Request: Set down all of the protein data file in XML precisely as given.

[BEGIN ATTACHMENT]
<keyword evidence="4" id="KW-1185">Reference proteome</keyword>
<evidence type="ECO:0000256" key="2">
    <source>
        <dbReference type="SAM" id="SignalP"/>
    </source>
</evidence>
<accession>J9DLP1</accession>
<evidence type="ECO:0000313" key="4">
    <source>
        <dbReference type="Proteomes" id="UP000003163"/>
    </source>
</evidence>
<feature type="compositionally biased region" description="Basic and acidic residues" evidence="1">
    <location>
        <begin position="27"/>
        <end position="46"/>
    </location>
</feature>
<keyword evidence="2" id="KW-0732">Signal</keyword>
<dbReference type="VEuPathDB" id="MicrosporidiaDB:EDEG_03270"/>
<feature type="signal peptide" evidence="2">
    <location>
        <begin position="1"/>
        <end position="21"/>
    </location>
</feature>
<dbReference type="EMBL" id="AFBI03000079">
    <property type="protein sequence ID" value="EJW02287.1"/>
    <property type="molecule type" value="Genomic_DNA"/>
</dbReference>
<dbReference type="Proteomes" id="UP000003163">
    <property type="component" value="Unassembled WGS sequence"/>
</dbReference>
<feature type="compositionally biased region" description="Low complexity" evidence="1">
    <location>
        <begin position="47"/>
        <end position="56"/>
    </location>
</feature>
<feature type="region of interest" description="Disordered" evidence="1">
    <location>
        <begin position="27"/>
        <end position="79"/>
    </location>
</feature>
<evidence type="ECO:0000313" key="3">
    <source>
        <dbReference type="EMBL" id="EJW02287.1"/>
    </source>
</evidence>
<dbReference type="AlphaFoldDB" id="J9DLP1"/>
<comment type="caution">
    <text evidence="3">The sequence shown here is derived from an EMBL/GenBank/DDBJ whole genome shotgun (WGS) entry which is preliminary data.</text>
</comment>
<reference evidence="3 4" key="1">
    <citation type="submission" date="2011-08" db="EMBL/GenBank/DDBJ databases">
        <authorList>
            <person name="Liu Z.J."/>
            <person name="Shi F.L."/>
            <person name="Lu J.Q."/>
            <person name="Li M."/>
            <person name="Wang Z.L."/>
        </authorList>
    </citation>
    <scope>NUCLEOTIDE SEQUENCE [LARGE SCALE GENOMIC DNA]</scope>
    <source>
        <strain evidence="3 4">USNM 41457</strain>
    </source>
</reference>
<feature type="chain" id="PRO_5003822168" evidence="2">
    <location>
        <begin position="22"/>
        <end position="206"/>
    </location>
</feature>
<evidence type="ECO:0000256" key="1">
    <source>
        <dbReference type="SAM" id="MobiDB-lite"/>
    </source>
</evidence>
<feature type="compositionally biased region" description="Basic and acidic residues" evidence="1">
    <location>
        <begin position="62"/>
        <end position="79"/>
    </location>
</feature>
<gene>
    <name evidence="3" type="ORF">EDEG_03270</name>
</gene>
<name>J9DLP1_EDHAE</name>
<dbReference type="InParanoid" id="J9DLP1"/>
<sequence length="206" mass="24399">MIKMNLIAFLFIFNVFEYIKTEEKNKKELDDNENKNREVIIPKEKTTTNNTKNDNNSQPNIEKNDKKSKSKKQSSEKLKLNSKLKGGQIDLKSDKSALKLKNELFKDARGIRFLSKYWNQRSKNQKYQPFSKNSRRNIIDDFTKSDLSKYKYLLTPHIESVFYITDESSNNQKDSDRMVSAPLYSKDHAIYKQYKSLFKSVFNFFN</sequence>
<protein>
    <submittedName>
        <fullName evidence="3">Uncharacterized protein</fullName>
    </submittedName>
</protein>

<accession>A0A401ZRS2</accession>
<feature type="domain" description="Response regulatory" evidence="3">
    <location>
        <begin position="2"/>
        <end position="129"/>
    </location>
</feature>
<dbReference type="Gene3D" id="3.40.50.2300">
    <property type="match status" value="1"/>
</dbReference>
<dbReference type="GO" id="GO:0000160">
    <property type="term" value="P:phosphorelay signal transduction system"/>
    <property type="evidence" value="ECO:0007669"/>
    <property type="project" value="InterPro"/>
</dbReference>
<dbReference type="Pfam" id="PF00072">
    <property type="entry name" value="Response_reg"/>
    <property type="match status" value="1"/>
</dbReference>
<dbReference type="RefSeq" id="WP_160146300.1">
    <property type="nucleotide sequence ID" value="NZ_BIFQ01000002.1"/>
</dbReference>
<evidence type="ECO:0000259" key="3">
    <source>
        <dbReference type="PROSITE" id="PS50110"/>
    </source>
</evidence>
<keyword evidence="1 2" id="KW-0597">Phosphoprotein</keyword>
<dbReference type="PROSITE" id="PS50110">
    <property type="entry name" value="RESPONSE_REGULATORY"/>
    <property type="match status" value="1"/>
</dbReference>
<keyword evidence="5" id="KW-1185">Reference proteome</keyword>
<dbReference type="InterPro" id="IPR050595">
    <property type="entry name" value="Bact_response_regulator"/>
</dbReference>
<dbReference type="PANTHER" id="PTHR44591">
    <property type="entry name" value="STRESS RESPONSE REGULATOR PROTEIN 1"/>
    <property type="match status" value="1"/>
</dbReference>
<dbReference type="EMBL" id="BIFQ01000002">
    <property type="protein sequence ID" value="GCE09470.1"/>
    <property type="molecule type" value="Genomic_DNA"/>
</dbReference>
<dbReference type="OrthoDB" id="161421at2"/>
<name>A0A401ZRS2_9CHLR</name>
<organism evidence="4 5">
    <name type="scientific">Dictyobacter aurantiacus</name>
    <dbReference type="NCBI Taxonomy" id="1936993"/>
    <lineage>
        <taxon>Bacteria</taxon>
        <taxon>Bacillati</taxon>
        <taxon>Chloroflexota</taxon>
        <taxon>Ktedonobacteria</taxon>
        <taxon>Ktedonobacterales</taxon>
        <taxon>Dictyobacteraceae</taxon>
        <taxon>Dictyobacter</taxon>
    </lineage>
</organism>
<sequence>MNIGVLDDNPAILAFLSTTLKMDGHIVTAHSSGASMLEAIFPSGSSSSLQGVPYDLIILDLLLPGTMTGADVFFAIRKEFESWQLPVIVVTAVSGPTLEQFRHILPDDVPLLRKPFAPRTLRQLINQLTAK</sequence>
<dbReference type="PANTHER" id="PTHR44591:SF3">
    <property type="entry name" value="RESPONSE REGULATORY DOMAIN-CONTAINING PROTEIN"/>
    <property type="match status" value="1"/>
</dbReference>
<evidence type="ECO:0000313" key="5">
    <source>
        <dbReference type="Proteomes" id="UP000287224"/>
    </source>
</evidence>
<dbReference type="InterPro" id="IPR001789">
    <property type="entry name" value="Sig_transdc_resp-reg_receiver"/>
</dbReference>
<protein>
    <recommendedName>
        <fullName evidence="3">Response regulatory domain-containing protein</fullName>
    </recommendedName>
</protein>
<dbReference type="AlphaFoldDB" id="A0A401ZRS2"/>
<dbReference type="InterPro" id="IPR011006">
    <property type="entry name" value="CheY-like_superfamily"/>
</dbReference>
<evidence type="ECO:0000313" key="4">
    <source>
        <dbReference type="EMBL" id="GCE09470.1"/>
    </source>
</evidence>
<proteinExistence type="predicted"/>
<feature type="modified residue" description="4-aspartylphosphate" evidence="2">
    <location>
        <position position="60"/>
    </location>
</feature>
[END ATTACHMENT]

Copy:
<keyword evidence="4" id="KW-1185">Reference proteome</keyword>
<evidence type="ECO:0000256" key="2">
    <source>
        <dbReference type="SAM" id="SignalP"/>
    </source>
</evidence>
<accession>J9DLP1</accession>
<evidence type="ECO:0000313" key="4">
    <source>
        <dbReference type="Proteomes" id="UP000003163"/>
    </source>
</evidence>
<feature type="compositionally biased region" description="Basic and acidic residues" evidence="1">
    <location>
        <begin position="27"/>
        <end position="46"/>
    </location>
</feature>
<keyword evidence="2" id="KW-0732">Signal</keyword>
<dbReference type="VEuPathDB" id="MicrosporidiaDB:EDEG_03270"/>
<feature type="signal peptide" evidence="2">
    <location>
        <begin position="1"/>
        <end position="21"/>
    </location>
</feature>
<dbReference type="EMBL" id="AFBI03000079">
    <property type="protein sequence ID" value="EJW02287.1"/>
    <property type="molecule type" value="Genomic_DNA"/>
</dbReference>
<dbReference type="Proteomes" id="UP000003163">
    <property type="component" value="Unassembled WGS sequence"/>
</dbReference>
<feature type="compositionally biased region" description="Low complexity" evidence="1">
    <location>
        <begin position="47"/>
        <end position="56"/>
    </location>
</feature>
<feature type="region of interest" description="Disordered" evidence="1">
    <location>
        <begin position="27"/>
        <end position="79"/>
    </location>
</feature>
<evidence type="ECO:0000313" key="3">
    <source>
        <dbReference type="EMBL" id="EJW02287.1"/>
    </source>
</evidence>
<dbReference type="AlphaFoldDB" id="J9DLP1"/>
<comment type="caution">
    <text evidence="3">The sequence shown here is derived from an EMBL/GenBank/DDBJ whole genome shotgun (WGS) entry which is preliminary data.</text>
</comment>
<reference evidence="3 4" key="1">
    <citation type="submission" date="2011-08" db="EMBL/GenBank/DDBJ databases">
        <authorList>
            <person name="Liu Z.J."/>
            <person name="Shi F.L."/>
            <person name="Lu J.Q."/>
            <person name="Li M."/>
            <person name="Wang Z.L."/>
        </authorList>
    </citation>
    <scope>NUCLEOTIDE SEQUENCE [LARGE SCALE GENOMIC DNA]</scope>
    <source>
        <strain evidence="3 4">USNM 41457</strain>
    </source>
</reference>
<feature type="chain" id="PRO_5003822168" evidence="2">
    <location>
        <begin position="22"/>
        <end position="206"/>
    </location>
</feature>
<evidence type="ECO:0000256" key="1">
    <source>
        <dbReference type="SAM" id="MobiDB-lite"/>
    </source>
</evidence>
<feature type="compositionally biased region" description="Basic and acidic residues" evidence="1">
    <location>
        <begin position="62"/>
        <end position="79"/>
    </location>
</feature>
<gene>
    <name evidence="3" type="ORF">EDEG_03270</name>
</gene>
<name>J9DLP1_EDHAE</name>
<dbReference type="InParanoid" id="J9DLP1"/>
<sequence length="206" mass="24399">MIKMNLIAFLFIFNVFEYIKTEEKNKKELDDNENKNREVIIPKEKTTTNNTKNDNNSQPNIEKNDKKSKSKKQSSEKLKLNSKLKGGQIDLKSDKSALKLKNELFKDARGIRFLSKYWNQRSKNQKYQPFSKNSRRNIIDDFTKSDLSKYKYLLTPHIESVFYITDESSNNQKDSDRMVSAPLYSKDHAIYKQYKSLFKSVFNFFN</sequence>
<protein>
    <submittedName>
        <fullName evidence="3">Uncharacterized protein</fullName>
    </submittedName>
</protein>

<accession>A0A401ZRS2</accession>
<feature type="domain" description="Response regulatory" evidence="3">
    <location>
        <begin position="2"/>
        <end position="129"/>
    </location>
</feature>
<dbReference type="Gene3D" id="3.40.50.2300">
    <property type="match status" value="1"/>
</dbReference>
<dbReference type="GO" id="GO:0000160">
    <property type="term" value="P:phosphorelay signal transduction system"/>
    <property type="evidence" value="ECO:0007669"/>
    <property type="project" value="InterPro"/>
</dbReference>
<dbReference type="Pfam" id="PF00072">
    <property type="entry name" value="Response_reg"/>
    <property type="match status" value="1"/>
</dbReference>
<dbReference type="RefSeq" id="WP_160146300.1">
    <property type="nucleotide sequence ID" value="NZ_BIFQ01000002.1"/>
</dbReference>
<evidence type="ECO:0000259" key="3">
    <source>
        <dbReference type="PROSITE" id="PS50110"/>
    </source>
</evidence>
<keyword evidence="1 2" id="KW-0597">Phosphoprotein</keyword>
<dbReference type="PROSITE" id="PS50110">
    <property type="entry name" value="RESPONSE_REGULATORY"/>
    <property type="match status" value="1"/>
</dbReference>
<keyword evidence="5" id="KW-1185">Reference proteome</keyword>
<dbReference type="InterPro" id="IPR050595">
    <property type="entry name" value="Bact_response_regulator"/>
</dbReference>
<dbReference type="PANTHER" id="PTHR44591">
    <property type="entry name" value="STRESS RESPONSE REGULATOR PROTEIN 1"/>
    <property type="match status" value="1"/>
</dbReference>
<dbReference type="EMBL" id="BIFQ01000002">
    <property type="protein sequence ID" value="GCE09470.1"/>
    <property type="molecule type" value="Genomic_DNA"/>
</dbReference>
<dbReference type="OrthoDB" id="161421at2"/>
<name>A0A401ZRS2_9CHLR</name>
<organism evidence="4 5">
    <name type="scientific">Dictyobacter aurantiacus</name>
    <dbReference type="NCBI Taxonomy" id="1936993"/>
    <lineage>
        <taxon>Bacteria</taxon>
        <taxon>Bacillati</taxon>
        <taxon>Chloroflexota</taxon>
        <taxon>Ktedonobacteria</taxon>
        <taxon>Ktedonobacterales</taxon>
        <taxon>Dictyobacteraceae</taxon>
        <taxon>Dictyobacter</taxon>
    </lineage>
</organism>
<sequence>MNIGVLDDNPAILAFLSTTLKMDGHIVTAHSSGASMLEAIFPSGSSSSLQGVPYDLIILDLLLPGTMTGADVFFAIRKEFESWQLPVIVVTAVSGPTLEQFRHILPDDVPLLRKPFAPRTLRQLINQLTAK</sequence>
<dbReference type="PANTHER" id="PTHR44591:SF3">
    <property type="entry name" value="RESPONSE REGULATORY DOMAIN-CONTAINING PROTEIN"/>
    <property type="match status" value="1"/>
</dbReference>
<evidence type="ECO:0000313" key="5">
    <source>
        <dbReference type="Proteomes" id="UP000287224"/>
    </source>
</evidence>
<dbReference type="InterPro" id="IPR001789">
    <property type="entry name" value="Sig_transdc_resp-reg_receiver"/>
</dbReference>
<protein>
    <recommendedName>
        <fullName evidence="3">Response regulatory domain-containing protein</fullName>
    </recommendedName>
</protein>
<dbReference type="AlphaFoldDB" id="A0A401ZRS2"/>
<dbReference type="InterPro" id="IPR011006">
    <property type="entry name" value="CheY-like_superfamily"/>
</dbReference>
<evidence type="ECO:0000313" key="4">
    <source>
        <dbReference type="EMBL" id="GCE09470.1"/>
    </source>
</evidence>
<proteinExistence type="predicted"/>
<feature type="modified residue" description="4-aspartylphosphate" evidence="2">
    <location>
        <position position="60"/>
    </location>
</feature>